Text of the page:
The activity on the crash site was hectic. The investigative team Johnsson lead had received their instructions and worked almost mechanically. A couple of firemen squirted foam here and there on small pools of jet fuel. Police patrols kept a few journalists or bloggers – whatever the difference was – at a proper distance.

“Boss!” one of Johnsson’s co-workers shouted with unexpectedly loud voice and rushed towards him in huge strides. “We have a witness here who says that the plane seemed to begin breaking up already in the air. If you follow me…”

Johnsson began interviewing the witness as he caught his breath, a middle-aged lady who had been walking her dog at the edge of the field where the major parts of SKC 471 had hit the ground. Yes, the aircraft had began to split up in mid air. Parts had fallen off. She seemed rather shaken by being a witness to the dramatic accident. Meanwhile her shaggy cocker spaniel couldn’t care the least and sniffed around her legs.

That the plane was old may have been a factor, Johnsson thought. Aluminium was barely used in aircraft construction these days. Now we had carbon fibres and composite materials that were lighter and stronger.

The investigators soon found important parts of the tail end half a kilometre away. Lots of the debris lay spread out over a considerable distance, for instance much of the luggage.

The tail may had fallen off first, and from that moment, the plane was doomed. At least that sounded like a reasonable preliminary conclusion.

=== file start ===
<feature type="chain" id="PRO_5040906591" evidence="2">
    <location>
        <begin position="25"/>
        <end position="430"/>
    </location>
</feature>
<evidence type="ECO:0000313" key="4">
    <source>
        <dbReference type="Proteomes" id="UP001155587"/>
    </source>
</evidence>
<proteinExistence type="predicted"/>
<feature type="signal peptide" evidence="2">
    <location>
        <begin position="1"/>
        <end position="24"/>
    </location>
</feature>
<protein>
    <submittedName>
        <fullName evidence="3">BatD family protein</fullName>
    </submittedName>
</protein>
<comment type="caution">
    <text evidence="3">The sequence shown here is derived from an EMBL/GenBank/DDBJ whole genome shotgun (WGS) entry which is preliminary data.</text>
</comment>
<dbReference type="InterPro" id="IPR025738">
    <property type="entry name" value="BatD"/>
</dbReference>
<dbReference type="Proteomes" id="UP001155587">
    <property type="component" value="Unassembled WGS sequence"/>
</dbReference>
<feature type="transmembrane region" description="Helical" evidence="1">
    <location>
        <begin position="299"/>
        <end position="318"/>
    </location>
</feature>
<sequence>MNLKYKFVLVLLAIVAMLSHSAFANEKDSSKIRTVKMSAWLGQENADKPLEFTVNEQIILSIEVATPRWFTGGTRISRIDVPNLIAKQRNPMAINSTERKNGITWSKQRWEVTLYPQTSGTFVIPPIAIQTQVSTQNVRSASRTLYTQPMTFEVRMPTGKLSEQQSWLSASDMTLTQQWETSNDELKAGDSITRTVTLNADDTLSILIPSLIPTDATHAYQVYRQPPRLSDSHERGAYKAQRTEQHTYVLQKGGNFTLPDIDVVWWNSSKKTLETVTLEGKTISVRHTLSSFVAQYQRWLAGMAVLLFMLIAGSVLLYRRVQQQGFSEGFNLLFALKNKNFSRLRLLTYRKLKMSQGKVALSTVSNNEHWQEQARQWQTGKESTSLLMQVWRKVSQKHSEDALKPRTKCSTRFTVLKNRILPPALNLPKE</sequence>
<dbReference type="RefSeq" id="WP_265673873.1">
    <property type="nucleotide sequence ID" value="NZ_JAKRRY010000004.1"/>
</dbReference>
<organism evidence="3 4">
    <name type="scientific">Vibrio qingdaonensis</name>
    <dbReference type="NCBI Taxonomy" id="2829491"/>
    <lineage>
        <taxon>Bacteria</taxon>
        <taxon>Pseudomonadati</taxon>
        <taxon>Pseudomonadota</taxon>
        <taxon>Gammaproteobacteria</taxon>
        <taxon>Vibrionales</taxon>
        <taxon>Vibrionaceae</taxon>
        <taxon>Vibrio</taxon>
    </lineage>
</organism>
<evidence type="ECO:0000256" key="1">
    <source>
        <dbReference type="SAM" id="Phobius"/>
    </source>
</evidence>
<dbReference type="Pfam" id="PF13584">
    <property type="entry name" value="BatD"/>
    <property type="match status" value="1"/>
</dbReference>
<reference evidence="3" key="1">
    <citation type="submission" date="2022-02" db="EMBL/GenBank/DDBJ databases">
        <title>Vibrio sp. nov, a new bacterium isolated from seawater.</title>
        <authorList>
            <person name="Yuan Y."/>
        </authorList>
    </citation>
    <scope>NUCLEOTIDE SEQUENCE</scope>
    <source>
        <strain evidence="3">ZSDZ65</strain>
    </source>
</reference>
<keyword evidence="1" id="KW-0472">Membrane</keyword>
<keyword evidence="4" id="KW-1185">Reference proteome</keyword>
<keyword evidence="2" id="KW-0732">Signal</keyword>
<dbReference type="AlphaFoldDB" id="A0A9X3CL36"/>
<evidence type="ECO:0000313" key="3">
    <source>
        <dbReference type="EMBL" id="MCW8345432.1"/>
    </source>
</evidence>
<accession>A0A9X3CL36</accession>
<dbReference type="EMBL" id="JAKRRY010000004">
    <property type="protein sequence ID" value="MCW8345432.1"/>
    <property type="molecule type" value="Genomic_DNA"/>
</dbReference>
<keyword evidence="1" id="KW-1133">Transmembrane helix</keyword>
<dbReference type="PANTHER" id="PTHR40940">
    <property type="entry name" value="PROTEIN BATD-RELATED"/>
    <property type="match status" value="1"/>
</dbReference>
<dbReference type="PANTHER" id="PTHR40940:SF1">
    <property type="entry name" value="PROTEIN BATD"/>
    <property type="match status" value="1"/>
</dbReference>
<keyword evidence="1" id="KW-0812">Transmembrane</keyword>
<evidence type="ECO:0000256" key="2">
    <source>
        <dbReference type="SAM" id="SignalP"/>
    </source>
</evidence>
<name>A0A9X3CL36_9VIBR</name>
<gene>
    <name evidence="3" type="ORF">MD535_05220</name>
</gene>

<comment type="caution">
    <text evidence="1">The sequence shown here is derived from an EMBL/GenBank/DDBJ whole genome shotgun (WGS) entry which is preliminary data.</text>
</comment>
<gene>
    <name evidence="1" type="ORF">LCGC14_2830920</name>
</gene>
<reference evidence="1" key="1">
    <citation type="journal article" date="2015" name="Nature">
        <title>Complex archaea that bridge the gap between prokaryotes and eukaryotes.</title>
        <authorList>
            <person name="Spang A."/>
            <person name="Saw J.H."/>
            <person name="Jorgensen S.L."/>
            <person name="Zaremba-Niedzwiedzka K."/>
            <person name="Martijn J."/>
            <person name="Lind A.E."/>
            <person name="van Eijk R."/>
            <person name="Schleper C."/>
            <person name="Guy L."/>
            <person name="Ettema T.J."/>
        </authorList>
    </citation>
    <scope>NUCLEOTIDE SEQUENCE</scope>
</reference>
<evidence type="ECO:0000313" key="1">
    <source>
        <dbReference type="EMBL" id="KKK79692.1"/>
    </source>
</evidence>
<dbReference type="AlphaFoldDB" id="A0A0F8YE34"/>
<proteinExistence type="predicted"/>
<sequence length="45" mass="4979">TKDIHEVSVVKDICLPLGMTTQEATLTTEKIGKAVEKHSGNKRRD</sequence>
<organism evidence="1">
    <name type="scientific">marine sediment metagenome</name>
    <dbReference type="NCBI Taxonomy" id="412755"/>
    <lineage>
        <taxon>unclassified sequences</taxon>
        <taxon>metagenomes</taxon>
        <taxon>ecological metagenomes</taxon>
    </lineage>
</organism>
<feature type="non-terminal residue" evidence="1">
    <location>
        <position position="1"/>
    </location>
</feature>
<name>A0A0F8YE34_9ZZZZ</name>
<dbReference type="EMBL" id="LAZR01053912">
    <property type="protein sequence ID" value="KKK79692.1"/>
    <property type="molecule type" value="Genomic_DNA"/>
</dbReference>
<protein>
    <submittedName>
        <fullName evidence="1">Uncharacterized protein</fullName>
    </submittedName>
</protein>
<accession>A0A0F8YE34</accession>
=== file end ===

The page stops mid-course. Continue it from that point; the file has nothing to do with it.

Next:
But why did the unfortunate plane’s tail fall off? Johnsson strolled slowly along the track of wreckage. A light breeze brought in a salty sea grass smell from the nearby Baltic Sea. Here and there he saw the yellow reflective suits from his fellow investigators. They took pictures and collected the debris, which would be important evidence in the crash analysis. The position of every piece was recorded down to the last millimetre through GPSIII.

“Hey, Boss,” an investigator said suddenly. There was traces of triumph in his voice. “Look at this piece of aluminium. It seems it has somehow been tampered with, eroded or something. Could it be a sabotage? Terrorists perhaps?”

Johnsson stopped and looked at the piece he was shown. It could be environmental terrorists. There were still fanatics left who were totally stuck to the old idea of “global warming”. The dramatically colder weather didn’t impress them. It was just temporary and they knew best. But since nobody listened to them any more they had gone from previous non-violent actions to more direct terrorism.

One breakaway group called themselves Real Greenpeace and blew up bombs to “save the polar bears”, the species that was more numerous than ever these days. Single animals had even migrated down to Swedish Lapland.